Wildlife Crime — [Andrew Rosindell in the Chair]

Part of the debate – in Westminster Hall at 3:15 pm on 20th March 2019.

Alert me about debates like this

Photo of Justin Madders Justin Madders Labour, Ellesmere Port and Neston 3:15 pm, 20th March 2019

It is a pleasure to serve under your chairmanship, Mr Rosindell. I congratulate my neighbour, my hon. Friend Christian Matheson, on his excellent introduction. Like him, I have been contacted by many constituents concerned about the same incidents where foxes have been slaughtered in hunts. It has led me to question how well the Hunting Act is working because, despite outlawing that horrific practice, the images tell me there are people out there openly flouting the law, making a mockery of the police, Parliament and the vast majority of people in this country who rightly recoil from such barbaric practices. As we have heard, there are very real concerns that across the country foxes are being targeted and killed by illegal hunts, and grave concerns that the various exemptions within the Act are being used to legitimise the indiscriminate killing of foxes.

The Library briefing paper tells us that the successful conviction rate for offences under the Hunting Act over the previous five years is about 50% as opposed to a rate of about 80% for all criminal offences. That tells me that the Act is not working in the way that it should, and those figures are just for actual prosecutions.

Many constituents ask me why the widely available images that we have all seen do not result in more prosecutions. If the Government’s position is that the law should be observed, whatever that law is, they should ask themselves some serious questions about whether the Act is working in practice. They should ask whether the police and Crown Prosecution Service have the knowledge base and resources to deal successfully with the Act as it is, and what changes might be made to increase the number of successful prosecutions. If their view is, “We don’t like the Hunting Act. We don’t really believe in what it is trying to do, but we are content to allow things to trundle along as they are with a half-hearted adherence to the law because we are scared of a public backlash”, they should be honest and say so.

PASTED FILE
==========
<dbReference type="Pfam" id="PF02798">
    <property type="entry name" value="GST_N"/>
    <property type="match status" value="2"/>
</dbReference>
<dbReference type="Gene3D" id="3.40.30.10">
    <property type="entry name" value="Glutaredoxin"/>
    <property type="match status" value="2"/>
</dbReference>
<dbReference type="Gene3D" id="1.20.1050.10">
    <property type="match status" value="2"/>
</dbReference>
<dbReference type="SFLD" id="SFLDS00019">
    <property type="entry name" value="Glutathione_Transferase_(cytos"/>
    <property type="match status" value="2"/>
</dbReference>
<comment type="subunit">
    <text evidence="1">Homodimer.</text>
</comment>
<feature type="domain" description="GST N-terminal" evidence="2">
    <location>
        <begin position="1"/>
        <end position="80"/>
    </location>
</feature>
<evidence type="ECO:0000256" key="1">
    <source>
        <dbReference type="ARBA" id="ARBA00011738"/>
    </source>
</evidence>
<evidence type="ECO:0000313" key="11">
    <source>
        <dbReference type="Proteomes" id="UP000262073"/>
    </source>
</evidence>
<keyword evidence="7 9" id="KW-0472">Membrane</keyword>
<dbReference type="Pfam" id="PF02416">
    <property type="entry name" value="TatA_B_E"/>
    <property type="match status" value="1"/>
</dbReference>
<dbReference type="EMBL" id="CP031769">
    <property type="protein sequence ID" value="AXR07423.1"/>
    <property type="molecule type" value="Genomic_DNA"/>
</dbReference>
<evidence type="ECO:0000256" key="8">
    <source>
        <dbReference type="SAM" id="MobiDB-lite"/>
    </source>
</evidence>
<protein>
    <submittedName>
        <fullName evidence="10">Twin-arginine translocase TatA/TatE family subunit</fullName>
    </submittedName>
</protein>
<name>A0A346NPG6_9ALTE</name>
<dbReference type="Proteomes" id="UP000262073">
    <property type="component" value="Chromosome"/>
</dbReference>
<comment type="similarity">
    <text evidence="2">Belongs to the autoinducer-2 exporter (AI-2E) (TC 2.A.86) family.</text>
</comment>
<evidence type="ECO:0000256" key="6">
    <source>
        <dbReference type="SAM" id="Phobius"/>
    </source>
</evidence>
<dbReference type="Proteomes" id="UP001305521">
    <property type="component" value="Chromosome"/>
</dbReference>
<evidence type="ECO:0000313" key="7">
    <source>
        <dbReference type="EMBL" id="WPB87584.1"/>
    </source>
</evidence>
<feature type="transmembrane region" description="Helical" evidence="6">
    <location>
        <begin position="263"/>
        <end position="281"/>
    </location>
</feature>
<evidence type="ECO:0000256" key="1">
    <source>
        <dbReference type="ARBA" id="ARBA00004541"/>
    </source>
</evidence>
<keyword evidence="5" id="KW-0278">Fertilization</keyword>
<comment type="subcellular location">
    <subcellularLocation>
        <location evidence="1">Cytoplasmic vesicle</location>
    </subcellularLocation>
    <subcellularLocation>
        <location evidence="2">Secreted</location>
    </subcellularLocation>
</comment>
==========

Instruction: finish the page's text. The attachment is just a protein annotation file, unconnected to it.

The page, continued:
It is clear that there is little confidence in the law as it stands and the capacity of the state to enforce it, so we need a thorough review of the Hunting Act and how it works. Once that is done, let us have a debate and a vote in Parliament on what should happen next. If we did that, hunting with dogs, which has no place in a modem society, would be outlawed. Let us ensure it is banned: no ifs, no buts, no exceptions under the legislation, and no more excuses.

As my hon. Friend the Member for City of Chester said, there needs to be a review of the high threshold. Perhaps using the word “recklessness” would give people more confidence in a law that the majority in this country want to adhere to. I appreciate that a review might take time, but I hope the Minister will respond positively when she winds up the debate. In the meantime, I have some practical suggestions. The first concerns knowledge of the law by the police and Crown Prosecution Service. It is clear that some people are not experts in what is a specialist area.

Secondly, and this is perhaps the single most important action that can be taken to restore trust and confidence, the police must be seen to investigate and take action on any potential criminal offences that occur during the hunts. I am talking mainly about wider public order offences. We have seen lots of examples of threatening and intimidating behaviour, firearms being let off and vehicles being rammed into monitors and so on, giving the impression that some people are above the law and some are not. Everyone should be equal before law. At the moment some people seem to be able to get away with actions that in any other context would see them up before the magistrate, and that adds to the impression, sad though it is, that the authorities are not being even-handed in their approach.

In conclusion, the Hunting Act is not working. Let us reform it so that the cruel and vindictive practice of hunting with dogs is outlawed once and for all.